He swore an oath to lead a nation, not a party. He made a promise to be the president of all the people, stating in his own inaugural address that “the oath of office I take today is an oath of allegiance to all Americans.”
He has broken that promise, and he cannot lead the people when he disdains and derides a significant portion of them.
A Republican challenger — although an ideal alternative for middle-of-the-road centrist Republican voters who just can’t fathom voting outside the GOP — isn’t going to happen. Democrats who might otherwise cast a primary vote for a one-issue outlier to move the party platform have to be asking themselves if, this time, it’s worth it. This is no time for politics as usual.
What should America be? It’s time for soul-searching. It’s time to choose.
The Free Press of Mankato, July 25
Franken: Senator’s resignation still for the best
The publication this week of a New Yorker piece sympathetic to former Sen. Al Franken quotes the Minnesota Democrat as saying he “absolutely” regrets resigning in the midst of numerous allegations of harassment. It suggests Franken is angling for a return to politics.
We’re not swayed. We believe, as we did in late 2017, that Minnesota, the Senate, the DFL and the issues Franken cares about were all better served by his departure.
As a practical matter, we don’t see what door Franken, 68, expects to open to revive his political career. Minnesota has two DFL senators. It has a DFL governor. The congressional district in which Franken resides has a DFL representative.
A Senate berth could perhaps open if Sen. Amy Klobuchar finds her way onto the national ticket, but her presidential campaign hasn’t found any noticeable traction. And any attempt by a Democratic president to appoint Franken to a job requiring Senate confirmation will doubtless result in a contentious hearing.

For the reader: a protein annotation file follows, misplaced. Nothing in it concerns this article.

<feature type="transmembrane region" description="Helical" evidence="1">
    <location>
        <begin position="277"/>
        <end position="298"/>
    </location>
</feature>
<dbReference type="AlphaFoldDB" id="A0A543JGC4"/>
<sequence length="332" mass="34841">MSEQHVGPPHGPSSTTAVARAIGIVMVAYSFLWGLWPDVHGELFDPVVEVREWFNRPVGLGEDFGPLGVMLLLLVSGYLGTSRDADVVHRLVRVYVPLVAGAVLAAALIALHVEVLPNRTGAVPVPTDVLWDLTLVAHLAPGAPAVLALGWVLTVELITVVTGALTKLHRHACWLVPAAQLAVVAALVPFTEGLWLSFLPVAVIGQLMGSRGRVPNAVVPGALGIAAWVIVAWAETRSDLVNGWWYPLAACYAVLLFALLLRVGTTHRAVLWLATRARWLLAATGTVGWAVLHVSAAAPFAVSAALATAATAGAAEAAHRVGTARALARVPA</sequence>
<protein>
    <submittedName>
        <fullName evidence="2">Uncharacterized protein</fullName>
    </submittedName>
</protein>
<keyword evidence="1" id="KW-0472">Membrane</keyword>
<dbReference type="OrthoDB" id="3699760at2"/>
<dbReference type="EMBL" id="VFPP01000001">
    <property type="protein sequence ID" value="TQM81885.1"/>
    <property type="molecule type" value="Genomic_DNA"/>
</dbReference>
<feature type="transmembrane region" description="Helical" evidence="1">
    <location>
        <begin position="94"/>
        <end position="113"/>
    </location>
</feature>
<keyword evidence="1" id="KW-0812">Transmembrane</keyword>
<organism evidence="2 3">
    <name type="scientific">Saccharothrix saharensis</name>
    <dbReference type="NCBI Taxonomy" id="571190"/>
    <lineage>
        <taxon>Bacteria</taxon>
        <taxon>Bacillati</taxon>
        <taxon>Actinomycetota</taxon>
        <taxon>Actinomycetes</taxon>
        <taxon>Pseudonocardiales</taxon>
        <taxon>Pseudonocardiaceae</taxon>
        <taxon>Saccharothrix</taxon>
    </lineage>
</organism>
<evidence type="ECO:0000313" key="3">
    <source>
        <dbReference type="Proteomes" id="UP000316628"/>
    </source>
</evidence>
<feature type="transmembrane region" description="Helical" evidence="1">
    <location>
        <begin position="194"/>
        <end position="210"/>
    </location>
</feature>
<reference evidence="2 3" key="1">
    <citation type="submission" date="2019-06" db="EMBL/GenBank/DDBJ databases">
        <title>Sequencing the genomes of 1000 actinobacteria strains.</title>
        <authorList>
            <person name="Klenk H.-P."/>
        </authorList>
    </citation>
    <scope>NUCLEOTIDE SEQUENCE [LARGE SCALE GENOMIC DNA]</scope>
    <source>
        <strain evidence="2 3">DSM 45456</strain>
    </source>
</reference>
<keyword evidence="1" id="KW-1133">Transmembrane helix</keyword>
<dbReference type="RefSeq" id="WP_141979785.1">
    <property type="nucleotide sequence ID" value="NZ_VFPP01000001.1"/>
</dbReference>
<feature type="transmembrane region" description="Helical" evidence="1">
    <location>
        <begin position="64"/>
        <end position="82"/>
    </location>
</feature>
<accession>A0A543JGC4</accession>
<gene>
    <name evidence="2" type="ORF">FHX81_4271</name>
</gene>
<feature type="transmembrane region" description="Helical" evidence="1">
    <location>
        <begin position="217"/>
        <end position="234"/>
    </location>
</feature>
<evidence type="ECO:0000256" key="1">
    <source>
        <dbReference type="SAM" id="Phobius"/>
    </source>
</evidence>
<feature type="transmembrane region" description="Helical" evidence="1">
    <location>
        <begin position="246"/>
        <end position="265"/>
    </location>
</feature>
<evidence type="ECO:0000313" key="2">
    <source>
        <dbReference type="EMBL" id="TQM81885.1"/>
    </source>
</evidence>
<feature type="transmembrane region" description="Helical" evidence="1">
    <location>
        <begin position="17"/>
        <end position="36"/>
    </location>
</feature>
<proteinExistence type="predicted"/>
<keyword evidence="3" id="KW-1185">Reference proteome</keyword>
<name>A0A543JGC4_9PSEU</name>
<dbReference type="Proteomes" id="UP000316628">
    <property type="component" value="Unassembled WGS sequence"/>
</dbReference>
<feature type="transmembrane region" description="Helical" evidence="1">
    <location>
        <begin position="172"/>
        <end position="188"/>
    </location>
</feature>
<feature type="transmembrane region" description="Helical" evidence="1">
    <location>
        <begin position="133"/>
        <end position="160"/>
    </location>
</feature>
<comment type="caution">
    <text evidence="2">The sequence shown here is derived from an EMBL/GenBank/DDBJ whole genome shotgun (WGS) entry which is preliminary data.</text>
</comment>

The New Yorker article itself doesn’t really stand up to a close reading. Nate Silver of FiveThirtyEight put it well: “This article is a master class in biased reporting and editing. There are so many subtle ways that it seeks to manipulate the reader into taking Franken’s side.” While it attempts to undermine the LeeAnn Tweeden allegations — the ones that include the infamous “pretend to grope her as she naps” photo — it barely mentions the others.
Could Franken have remained in the Senate for the remaining two-plus years of his six-year term? Probably; it’s been a long time since the Senate formally expelled a member. But had he stuck it out, the controversy would have consumed him. He would have been in a weaker position electorally — assuming he sought a third term in 2020 — than his successor, Sen. Tina Smith, is today.
The Democrats who called upon their colleague to resign in 2017 drew a clear distinction between themselves and the Republicans, who continue to embrace a president tainted by more serious improprieties than anything Franken was accused of. While there are few if any elected officials innocent of hypocrisy, Franken’s ouster spoke well of the Democrats then, and they should not regret it now.